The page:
Stab Magazine | Bad Waves, Solitude And The Indiscriminate Nature Of Satisfaction
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Bad Waves, Solitude And The Indiscriminate Nature Of Satisfaction

How to look at the wrong conditions the right way.

style // Jan 21, 2018
Words by stab
Reading Time: 2 minutes

The ocean looked furious.

Overhead walls battered by cold, relentless wind. Rain falling hard enough to sting. Muddy water swirling every which way with that very specific sparkle of hepatitis. Everything looked lifeless and eery.

It was a great day to go surfing.

I’ve been fortunate enough to surf some of the world’s best waves. Pipe. J-Bay. Desert Point. Rincon. Snapper. Sneaky lefts in South America. Less than sneaky lefts in the Basque Country. I’ve also been fortunate enough to surf some truly bad waves — and still leave feeling completely happy.  

When it comes to waves, ”good” is subjective and relative to location. Good could be a gurgling South Oz slab or a rolling wall of Southern Californian oatmeal*.

“Bad” is a little more universal. And by bad, I don’t mean small. I’m talking about when there’s swell, but the wind is cranky. When the reward might not seem to match the required effort.

Reward, effort, the distance between the two — let’s talk about all that.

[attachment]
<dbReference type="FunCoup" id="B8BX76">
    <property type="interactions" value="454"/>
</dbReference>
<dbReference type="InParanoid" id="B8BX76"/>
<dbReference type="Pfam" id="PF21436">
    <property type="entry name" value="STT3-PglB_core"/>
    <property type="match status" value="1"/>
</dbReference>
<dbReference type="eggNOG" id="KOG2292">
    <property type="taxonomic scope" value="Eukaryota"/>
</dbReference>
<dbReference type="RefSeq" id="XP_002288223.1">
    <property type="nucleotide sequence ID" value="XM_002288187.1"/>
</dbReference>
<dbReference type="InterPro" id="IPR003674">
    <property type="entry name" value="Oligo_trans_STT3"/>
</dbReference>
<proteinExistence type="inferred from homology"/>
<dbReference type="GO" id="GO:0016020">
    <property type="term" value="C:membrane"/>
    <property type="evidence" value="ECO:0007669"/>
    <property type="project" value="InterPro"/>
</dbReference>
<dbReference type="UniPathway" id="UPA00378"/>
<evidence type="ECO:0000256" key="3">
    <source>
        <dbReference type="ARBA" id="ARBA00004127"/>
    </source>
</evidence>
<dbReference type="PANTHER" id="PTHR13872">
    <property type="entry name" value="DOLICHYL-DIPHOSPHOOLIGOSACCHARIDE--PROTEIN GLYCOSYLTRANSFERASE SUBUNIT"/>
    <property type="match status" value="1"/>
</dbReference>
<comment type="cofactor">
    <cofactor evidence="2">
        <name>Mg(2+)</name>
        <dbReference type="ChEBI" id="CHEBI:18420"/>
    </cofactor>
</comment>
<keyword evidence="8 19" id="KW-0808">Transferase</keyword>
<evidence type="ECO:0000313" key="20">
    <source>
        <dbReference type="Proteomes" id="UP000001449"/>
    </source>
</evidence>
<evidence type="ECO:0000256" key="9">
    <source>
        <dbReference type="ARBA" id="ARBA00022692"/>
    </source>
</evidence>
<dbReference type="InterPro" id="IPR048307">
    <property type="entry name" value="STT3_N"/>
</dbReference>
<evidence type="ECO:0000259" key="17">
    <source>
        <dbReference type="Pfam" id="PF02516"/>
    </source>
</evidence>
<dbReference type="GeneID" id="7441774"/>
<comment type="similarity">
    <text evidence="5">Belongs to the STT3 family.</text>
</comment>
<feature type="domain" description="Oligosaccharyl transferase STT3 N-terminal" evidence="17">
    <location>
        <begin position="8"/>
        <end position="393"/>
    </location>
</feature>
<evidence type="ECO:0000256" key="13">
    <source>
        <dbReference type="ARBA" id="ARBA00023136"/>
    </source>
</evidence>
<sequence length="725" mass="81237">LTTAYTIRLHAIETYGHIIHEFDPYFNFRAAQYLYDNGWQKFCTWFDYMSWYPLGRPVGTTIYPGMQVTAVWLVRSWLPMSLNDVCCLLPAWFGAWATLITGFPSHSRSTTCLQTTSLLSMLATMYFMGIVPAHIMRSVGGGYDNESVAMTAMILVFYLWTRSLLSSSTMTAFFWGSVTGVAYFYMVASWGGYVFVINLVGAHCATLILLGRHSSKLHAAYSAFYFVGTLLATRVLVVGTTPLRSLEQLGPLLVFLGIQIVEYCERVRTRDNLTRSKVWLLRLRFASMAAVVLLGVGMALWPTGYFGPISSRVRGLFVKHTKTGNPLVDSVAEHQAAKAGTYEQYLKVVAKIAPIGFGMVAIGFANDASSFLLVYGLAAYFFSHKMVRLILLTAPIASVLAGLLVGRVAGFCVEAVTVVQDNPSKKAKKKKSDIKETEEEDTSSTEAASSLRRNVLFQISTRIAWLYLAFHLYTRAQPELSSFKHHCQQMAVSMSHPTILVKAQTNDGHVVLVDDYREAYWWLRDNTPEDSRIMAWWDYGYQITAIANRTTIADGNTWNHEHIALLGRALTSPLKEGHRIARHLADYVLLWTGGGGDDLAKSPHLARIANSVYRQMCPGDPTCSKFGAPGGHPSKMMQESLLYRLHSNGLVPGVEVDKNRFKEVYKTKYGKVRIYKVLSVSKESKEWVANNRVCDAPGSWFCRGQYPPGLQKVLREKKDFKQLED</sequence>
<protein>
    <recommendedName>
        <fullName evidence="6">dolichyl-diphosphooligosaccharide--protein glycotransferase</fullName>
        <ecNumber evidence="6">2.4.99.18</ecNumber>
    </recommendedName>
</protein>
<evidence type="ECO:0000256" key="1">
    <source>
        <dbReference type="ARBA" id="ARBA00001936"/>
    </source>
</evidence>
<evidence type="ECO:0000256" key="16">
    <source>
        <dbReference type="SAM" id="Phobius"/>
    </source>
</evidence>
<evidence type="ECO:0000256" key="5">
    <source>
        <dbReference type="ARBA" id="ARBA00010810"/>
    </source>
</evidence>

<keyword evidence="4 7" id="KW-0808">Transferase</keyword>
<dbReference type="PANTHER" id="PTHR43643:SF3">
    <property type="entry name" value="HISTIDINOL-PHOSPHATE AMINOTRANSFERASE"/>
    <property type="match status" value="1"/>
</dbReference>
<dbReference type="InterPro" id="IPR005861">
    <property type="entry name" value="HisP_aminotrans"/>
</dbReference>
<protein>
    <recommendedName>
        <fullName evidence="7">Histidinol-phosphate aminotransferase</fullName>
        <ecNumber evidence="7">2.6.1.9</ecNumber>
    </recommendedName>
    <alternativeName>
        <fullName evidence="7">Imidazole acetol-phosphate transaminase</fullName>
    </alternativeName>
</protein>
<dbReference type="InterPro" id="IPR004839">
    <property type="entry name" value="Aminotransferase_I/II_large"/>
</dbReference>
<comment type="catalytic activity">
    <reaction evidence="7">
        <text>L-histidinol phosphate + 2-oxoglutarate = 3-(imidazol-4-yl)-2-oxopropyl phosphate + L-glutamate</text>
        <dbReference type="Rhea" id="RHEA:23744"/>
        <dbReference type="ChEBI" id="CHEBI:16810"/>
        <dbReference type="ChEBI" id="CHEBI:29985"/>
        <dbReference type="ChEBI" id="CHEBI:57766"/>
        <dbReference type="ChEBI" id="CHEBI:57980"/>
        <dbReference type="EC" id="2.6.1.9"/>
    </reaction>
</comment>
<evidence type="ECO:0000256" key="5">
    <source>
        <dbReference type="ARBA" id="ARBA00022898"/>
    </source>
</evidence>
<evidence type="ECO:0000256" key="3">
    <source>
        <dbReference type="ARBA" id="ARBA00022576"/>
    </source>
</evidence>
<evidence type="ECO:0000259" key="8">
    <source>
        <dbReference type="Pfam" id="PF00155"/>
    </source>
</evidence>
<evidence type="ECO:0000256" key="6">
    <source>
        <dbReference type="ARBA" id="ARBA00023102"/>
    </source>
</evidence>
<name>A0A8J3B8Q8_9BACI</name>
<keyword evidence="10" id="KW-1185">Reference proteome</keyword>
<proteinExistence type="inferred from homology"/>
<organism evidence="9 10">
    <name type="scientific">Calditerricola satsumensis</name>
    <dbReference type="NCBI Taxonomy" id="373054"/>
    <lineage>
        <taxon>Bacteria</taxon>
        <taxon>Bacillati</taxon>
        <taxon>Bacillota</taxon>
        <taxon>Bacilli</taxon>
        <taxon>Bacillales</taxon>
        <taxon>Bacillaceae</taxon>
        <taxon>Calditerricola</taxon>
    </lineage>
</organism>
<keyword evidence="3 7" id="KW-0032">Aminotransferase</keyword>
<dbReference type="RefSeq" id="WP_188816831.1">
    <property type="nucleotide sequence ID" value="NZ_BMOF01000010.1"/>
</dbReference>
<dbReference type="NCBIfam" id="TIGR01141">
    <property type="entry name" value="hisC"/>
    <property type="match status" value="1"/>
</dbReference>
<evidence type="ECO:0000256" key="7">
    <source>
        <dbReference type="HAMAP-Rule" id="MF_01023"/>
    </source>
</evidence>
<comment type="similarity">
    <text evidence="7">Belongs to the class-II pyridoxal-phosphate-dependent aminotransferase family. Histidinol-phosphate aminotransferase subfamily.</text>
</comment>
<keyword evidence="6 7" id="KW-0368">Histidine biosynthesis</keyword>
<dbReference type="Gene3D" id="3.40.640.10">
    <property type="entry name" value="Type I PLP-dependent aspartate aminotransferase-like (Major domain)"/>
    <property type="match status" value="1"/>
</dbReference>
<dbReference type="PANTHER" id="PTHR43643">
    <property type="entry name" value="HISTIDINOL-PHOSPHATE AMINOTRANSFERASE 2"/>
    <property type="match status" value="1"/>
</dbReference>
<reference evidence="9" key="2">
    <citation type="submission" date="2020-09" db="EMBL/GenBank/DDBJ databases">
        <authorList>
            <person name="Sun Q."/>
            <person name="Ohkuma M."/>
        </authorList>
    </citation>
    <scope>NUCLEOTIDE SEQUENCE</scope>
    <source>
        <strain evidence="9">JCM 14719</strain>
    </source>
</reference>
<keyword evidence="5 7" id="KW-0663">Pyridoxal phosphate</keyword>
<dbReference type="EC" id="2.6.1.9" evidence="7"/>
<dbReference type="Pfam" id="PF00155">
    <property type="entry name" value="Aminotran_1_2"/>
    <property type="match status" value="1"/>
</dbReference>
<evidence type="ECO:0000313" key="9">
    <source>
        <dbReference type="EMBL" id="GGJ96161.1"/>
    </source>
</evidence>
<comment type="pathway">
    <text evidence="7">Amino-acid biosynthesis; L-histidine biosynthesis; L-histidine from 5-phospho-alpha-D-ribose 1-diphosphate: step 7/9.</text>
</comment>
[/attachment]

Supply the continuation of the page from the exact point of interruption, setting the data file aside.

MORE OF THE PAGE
Some people enjoy surfing because they treat it like sport. The pursuit of the neurological explosion that comes from performing to the best of one’s ability.

Well, guess what, Swiss ball fuckers, you can outperform yourself in bad waves too. You can surf a 4-foot shit bowl better than you’ve ever surfed a 4-foot shit bowl before. You can get a personal 10 in conditions that would make give Jadson Andre PTSD flashbacks looking at it.

And then some people view surfing as a creative outlet. They take a board in the ocean and let impulse and imagination take over. Enjoy the fleeting kicks, mindlessness. Probably get a couple tattoos of birds or flowers on their forearms after. To them, I say, awful waves are nothing more than a complex canvas. They require more creativity than good waves. Awful waves are the bare knuckles ripe for design, if you will.

Really, no matter how you approach surfing, a horrible wave still offers you everything you need to have fun.  

All things considered, though, you never paddle out in bad waves thinking that anything good is going to happen to you. Your expectations are low — like, Ian Gouveia’s seed for 2018 low.

When expectations are dropped, there’s nowhere from which to be let down. Let’s be honest: there are few things in life that will make you want to ram your face into a wall more than paddling out firing waves and not getting a good one. (An impossible task when the waves suck.)

Then there’s the solitude. If you find truly bad waves, you often find a session to yourself. In the age of WannaSurf, wave pools, and 60-man circus sessions at Jaws, this opportunity is rarer and rarer.

When you look at the wrong waves the right way, you’ll find a secret, private dreamland of sub-par peaks that’ll let you hammer a turn or two in complete isolation.

I’ll take that over sunny skies and a crowd ten times out of ten.

Mickey Munoz once said, “There are no bad waves, only a poor choice of equipment and a lousy attitude.” I disagree. There are bad waves. Terrible waves. Atrocious waves, really.

But somewhere hidden in that defiant mess of jumbled water is the very distinct sense of fulfillment that only surfing can provide.

 

*(organic)

 

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